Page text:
The need for fidelity characterizes Honeyland, a documentary co-directed by Ljubomir Stefanov and Tamara Kotevska (in their feature debut) which premiered at this year’s Sundance Film Festival and won the festival’s documentary World Cinema Grand Jury prize. For more or less the entirety of the film, its focus rests upon Hatidze, a Macedonian woman in her fifties who lives with her ailing mother in a deserted mountain village and makes both her living and passion out of harvesting honey. The various synopses describe her as the last traditional female beekeeper in Europe, but this is never laid out in text or voiceover, as the images and moments are presented without any overt intervention by the documentarians. – Ryan S. (full review)

Where to Stream: Amazon, iTunes, Google

Hotel by the River (Hong Sang-soo)

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“He’s hardly a real auteur,” says a woman of an arthouse director in Hong Sangsoo’s achingly melancholic Hotel by the River, “and he does ambivalent stuff.” Hong’s acolytes have reasons to rejoice in the Korean’s latest feature: beautifully shot in crisp black and white by Kim Hyung-koo – reminiscent of his work in Hong’s The Day After (2017) and Grass (2018) – and packed with a few of the director’s recurrent casting choices (including muse Kim Min-hee and Kwon Hae-hyo) Hotel by the River is imbued with the self-irony that permeates much of Hong’s ever-growing filmography, only this time the mockery is mixed with a tragic aftertaste that adds to the drama an unsettling and refreshing aura. – Leonardo G. (full review)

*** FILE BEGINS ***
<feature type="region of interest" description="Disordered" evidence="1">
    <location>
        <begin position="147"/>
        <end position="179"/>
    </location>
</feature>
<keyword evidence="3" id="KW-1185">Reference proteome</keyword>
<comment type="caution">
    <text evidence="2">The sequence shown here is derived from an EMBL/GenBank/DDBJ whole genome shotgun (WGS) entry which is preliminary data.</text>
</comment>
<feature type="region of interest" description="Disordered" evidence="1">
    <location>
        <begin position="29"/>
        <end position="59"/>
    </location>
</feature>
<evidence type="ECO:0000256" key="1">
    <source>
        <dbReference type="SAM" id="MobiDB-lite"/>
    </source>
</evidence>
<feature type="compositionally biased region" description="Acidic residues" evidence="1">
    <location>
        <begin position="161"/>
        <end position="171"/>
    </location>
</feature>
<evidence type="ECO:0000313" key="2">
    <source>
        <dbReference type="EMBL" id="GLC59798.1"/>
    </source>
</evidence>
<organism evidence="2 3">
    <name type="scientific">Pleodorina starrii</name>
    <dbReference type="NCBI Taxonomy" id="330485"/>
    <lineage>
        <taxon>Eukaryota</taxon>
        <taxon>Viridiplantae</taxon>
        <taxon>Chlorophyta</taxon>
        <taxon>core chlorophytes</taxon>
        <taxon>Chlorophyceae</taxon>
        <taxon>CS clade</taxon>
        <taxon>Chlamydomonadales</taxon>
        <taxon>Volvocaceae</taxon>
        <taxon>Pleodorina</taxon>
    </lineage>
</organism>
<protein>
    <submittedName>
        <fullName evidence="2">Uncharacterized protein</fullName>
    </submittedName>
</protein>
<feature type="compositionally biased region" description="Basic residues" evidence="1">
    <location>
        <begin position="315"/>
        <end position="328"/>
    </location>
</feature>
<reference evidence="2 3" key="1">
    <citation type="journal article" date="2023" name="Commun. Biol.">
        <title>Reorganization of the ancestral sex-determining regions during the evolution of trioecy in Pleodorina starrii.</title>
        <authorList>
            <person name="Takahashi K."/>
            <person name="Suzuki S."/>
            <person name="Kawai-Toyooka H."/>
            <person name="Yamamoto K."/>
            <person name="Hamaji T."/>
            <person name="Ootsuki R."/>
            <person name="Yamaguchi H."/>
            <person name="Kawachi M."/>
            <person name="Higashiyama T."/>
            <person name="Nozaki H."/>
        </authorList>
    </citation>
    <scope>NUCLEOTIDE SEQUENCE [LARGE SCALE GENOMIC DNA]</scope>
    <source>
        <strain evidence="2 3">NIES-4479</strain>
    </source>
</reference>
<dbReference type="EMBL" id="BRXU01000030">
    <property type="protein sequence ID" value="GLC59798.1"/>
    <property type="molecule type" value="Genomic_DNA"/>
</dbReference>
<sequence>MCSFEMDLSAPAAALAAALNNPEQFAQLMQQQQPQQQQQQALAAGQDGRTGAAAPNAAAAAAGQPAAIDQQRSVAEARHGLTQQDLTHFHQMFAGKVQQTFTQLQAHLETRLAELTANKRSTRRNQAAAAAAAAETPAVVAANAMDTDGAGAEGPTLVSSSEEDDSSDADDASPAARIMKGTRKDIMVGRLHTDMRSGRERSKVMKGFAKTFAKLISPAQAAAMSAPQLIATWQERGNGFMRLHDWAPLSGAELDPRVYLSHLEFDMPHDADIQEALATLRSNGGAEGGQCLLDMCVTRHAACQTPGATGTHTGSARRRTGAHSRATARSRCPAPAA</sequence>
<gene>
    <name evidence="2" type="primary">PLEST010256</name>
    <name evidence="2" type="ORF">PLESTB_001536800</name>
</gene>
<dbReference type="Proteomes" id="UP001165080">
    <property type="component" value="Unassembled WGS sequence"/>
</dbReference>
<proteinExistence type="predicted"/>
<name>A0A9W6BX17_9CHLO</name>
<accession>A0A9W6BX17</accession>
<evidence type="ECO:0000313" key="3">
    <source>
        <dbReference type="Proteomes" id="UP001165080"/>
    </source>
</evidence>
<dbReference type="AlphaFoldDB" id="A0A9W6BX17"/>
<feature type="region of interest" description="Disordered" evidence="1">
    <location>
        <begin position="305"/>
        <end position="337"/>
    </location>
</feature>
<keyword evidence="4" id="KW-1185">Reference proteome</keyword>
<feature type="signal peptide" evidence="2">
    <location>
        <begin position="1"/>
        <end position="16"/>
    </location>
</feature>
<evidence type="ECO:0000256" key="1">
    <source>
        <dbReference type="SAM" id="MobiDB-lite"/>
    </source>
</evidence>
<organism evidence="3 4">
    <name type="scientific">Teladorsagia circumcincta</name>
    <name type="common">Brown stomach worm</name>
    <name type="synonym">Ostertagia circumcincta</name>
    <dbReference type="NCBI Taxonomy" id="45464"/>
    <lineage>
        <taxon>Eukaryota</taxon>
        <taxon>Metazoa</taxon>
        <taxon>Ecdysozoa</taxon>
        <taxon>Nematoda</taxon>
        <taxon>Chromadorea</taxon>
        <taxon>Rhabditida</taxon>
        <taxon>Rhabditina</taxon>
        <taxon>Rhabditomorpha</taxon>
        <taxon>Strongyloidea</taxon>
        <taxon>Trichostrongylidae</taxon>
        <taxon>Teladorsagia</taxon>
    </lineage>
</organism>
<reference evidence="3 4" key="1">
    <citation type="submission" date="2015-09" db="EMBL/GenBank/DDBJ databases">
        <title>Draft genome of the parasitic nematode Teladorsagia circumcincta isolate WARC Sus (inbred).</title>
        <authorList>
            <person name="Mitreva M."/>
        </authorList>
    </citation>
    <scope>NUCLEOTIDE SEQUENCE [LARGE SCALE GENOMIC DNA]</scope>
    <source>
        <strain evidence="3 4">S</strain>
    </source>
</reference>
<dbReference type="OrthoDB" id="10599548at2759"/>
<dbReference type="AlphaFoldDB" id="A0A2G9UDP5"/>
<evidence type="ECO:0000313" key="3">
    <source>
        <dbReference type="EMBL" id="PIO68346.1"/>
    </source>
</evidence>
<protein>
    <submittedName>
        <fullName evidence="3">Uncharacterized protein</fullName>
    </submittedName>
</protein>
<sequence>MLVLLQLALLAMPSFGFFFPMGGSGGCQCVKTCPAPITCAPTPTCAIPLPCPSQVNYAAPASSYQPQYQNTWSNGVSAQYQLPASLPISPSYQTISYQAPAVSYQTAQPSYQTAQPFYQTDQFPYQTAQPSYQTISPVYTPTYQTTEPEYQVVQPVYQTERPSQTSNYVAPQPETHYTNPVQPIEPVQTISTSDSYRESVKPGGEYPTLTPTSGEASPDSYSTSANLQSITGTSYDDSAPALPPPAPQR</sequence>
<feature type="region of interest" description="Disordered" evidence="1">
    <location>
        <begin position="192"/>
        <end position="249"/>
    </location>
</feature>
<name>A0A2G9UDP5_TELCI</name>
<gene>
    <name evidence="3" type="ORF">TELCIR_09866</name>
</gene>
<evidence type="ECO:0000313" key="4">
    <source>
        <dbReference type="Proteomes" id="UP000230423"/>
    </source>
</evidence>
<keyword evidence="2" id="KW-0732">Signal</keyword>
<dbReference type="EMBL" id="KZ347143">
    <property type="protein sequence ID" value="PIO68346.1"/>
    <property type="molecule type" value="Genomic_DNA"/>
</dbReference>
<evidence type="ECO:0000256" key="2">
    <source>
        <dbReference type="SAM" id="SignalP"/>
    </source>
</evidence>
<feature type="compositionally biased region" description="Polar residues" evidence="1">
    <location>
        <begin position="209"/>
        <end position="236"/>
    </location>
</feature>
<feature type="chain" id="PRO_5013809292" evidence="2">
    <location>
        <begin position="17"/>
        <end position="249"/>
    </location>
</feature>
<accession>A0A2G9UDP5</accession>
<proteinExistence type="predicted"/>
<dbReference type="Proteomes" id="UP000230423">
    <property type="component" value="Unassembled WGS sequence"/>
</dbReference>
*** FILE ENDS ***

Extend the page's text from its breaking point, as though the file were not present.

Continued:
Where to Stream: iTunes

I Lost My Body (Jérémy Clapin)

Hands down one of the best animated films of the year, Jérémy Clapin’s directorial debut I Lost My Body tells parallel narratives: one, a more traditional romance between a failed pizza delivery driver and one of the women he delivers to; the other, a quest following a severed hand’s journey back to its owner. While the latter narrative may sound gruesome, Clapin’s film is, instead, hopeful, providing a previously unimagined emotional connection to a disembodied appendage. The ways in which these two narratives intertwine, and The Red Balloon-esque journey that the hand takes, balances an emotional journey that reflects on the role of trauma within the present, and the myriad ways in which we deal with loss. – Christian G. (full review)

Where to Stream: Netflix

The Irishman (Martin Scorsese)